I think of Humphrey Bogarts closing line in Casablanca whenever I read somewhere that the rise of corporate universities poses a serious threat to B-schools. We first heard this prediction when corporate universities became popular in the mid-1990s, and weve been hearing it ever since. But the prediction doesnt stand up to a careful examination of what makes corporate universities and B-schools successful, and it certainly doesnt stand up to the facts. There has been no greater opportunity for the flexible and innovative B-school than the growing tendency of organisations to place responsibility for organisational learning in the hands of a high-profile and centralised team of professionals. The B-schools that recognise and act on this opportunity will find that many of their closest partnerships and most beautiful friendships are with corporate universities.
Those who predicted the downfall of B-schools at the hands of corporate universities usually based their reasoning on two assumptions: that corporate universities would only want highly customised development experiences for their participants, and that B-schools would always be too focused on their academic agendas to provide such customised support.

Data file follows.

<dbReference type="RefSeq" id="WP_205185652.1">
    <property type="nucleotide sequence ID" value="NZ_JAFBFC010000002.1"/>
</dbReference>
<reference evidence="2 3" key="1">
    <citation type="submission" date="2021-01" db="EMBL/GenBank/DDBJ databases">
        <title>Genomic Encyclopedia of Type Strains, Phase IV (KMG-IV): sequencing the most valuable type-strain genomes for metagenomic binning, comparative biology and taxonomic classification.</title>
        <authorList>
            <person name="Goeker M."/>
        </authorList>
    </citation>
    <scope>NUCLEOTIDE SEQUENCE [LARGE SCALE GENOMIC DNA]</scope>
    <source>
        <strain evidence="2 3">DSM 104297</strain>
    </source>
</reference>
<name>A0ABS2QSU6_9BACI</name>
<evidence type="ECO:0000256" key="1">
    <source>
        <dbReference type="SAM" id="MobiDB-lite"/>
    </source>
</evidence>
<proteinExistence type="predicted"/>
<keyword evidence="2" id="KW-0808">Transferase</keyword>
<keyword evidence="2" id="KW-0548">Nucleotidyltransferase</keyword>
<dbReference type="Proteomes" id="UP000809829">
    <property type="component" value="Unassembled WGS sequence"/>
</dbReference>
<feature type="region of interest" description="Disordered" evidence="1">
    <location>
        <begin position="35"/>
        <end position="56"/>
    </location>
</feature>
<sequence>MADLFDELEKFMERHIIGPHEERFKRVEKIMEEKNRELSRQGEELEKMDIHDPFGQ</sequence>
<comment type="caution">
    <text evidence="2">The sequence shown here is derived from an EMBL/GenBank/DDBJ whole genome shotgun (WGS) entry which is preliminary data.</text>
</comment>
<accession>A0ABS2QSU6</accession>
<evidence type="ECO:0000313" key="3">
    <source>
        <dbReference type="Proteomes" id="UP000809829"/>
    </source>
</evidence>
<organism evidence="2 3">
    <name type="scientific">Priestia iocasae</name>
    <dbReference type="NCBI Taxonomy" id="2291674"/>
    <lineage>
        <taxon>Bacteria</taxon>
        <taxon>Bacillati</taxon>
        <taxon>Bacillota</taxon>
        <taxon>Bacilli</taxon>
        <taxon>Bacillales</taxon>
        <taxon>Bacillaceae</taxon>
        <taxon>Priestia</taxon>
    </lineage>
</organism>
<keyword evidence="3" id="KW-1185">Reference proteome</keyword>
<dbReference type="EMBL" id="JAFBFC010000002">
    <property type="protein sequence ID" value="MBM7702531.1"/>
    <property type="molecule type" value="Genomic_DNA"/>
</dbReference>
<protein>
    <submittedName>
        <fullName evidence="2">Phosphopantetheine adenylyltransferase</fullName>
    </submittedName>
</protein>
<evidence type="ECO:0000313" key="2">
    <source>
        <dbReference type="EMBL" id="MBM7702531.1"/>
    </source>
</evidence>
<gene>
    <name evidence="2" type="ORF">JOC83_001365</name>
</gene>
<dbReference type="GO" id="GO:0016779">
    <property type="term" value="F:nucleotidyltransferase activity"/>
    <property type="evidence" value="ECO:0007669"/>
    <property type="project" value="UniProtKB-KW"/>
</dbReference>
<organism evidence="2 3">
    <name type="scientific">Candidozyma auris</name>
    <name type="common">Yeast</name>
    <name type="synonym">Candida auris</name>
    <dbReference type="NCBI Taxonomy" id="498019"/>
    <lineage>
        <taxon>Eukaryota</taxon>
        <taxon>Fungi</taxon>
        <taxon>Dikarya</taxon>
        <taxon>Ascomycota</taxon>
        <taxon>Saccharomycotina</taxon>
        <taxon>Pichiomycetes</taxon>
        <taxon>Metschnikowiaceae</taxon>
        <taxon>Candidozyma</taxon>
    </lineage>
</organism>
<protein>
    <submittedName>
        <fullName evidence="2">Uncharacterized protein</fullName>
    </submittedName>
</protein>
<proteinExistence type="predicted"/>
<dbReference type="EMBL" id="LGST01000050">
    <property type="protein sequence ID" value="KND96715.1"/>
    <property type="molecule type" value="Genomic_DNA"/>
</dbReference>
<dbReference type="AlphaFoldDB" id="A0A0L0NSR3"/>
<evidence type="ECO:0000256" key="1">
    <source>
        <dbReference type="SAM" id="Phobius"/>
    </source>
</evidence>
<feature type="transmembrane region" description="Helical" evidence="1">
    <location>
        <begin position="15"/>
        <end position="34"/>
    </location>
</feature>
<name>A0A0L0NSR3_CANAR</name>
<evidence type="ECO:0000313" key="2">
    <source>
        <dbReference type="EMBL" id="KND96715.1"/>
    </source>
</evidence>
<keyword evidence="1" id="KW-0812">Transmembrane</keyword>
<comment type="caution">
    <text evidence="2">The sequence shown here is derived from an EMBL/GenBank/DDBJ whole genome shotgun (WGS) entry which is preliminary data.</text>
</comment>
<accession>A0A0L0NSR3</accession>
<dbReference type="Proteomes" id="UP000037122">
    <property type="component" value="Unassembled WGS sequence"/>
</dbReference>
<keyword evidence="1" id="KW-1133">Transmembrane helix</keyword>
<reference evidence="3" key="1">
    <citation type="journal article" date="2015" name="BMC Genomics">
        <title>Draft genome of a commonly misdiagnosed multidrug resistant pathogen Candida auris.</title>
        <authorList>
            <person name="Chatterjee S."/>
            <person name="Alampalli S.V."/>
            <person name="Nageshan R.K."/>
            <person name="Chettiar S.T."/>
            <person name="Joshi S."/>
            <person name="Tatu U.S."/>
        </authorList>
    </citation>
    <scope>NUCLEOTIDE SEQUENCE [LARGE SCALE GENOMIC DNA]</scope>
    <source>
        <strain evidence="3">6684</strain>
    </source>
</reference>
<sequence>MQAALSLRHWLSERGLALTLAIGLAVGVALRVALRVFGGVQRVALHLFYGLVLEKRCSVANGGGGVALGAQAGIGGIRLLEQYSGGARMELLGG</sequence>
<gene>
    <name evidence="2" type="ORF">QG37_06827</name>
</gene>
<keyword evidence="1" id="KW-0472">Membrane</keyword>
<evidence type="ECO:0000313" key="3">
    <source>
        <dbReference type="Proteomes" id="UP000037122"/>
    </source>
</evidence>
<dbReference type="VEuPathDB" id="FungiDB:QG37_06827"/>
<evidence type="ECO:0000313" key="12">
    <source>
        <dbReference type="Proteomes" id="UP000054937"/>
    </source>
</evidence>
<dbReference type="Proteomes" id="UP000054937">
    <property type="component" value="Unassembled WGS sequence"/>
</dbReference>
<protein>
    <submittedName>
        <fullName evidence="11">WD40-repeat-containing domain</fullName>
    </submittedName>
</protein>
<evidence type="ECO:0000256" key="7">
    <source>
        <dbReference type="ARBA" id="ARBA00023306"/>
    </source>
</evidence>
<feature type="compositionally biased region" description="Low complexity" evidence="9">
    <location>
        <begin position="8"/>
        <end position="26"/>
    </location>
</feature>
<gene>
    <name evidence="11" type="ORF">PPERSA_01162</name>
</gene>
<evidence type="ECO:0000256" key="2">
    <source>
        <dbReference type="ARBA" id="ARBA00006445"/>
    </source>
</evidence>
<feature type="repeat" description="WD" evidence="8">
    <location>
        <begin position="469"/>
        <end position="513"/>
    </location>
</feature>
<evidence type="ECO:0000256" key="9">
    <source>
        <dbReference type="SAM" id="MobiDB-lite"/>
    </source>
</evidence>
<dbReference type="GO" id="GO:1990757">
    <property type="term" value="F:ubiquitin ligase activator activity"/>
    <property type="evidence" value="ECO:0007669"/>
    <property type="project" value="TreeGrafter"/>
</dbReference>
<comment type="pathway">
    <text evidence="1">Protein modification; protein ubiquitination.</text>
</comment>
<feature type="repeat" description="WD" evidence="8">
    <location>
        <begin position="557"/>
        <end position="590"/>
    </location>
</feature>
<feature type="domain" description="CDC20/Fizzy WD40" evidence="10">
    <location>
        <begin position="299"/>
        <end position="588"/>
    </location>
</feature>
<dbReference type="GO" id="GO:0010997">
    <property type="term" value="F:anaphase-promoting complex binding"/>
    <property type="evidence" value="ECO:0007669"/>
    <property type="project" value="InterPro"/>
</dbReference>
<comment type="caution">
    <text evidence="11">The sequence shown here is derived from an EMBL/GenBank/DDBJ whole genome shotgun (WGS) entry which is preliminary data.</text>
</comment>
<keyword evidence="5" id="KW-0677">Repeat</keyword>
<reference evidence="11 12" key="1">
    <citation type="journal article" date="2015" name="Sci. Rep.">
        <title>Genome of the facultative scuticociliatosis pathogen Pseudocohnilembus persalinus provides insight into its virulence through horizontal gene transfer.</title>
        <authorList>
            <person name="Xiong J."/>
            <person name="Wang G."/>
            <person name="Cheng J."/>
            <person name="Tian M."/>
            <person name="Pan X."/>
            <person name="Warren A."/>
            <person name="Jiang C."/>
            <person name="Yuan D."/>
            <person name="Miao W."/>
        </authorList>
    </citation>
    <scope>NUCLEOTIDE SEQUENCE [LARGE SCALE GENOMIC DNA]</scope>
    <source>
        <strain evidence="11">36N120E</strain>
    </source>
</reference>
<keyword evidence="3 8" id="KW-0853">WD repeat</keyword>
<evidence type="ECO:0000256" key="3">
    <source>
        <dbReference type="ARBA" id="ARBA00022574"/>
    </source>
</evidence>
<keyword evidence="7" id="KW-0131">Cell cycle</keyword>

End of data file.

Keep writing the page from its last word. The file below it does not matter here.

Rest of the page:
The prophets of doom also misjudged the power of corporate universities to shape the B-school agenda. And they underestimated the ability of B-schools to respond to the needs of their influential and sophisticated corporate university clients. In the end, both assumptions have proved wrong: corporate universities want many different things, and more than a few B-schools have done an excellent job responding to their needs.
Corporate universities reflect a serious commitment to organisational capability-building. When an organisation develops a corporate university, it almost always does so because it believes that organisational learning is worthy of serious investment. Since it is not always clear to B-schools where organisational learning sits on a CEOs agenda, or the extent to which a successful partnership with the client will depend on convincing important internal stakeholders that learning and development can be a powerful competitive tool, the existence of a corporate university can be a reassuring sign of commitment.
Most corporate universities have a clear sense of purpose and have created a set of learning and development activities that are consistent with that purpose. When we work with a corporate university, we understand very quickly what their agenda is and how our partnership with them serves that agenda.
Corporate universities are expected to add value to the organisation in real and measurable ways. This expectation puts pressure on the corporate university to focus only on the most impactful activities, and to search for new ways to help the business perform better. Corporate universities understandably transfer this pressure to their partners, which means we must also always innovate to serve them more effectively. Corporate universities force us to innovate, and innovation is a very healthy thing for the B-school world.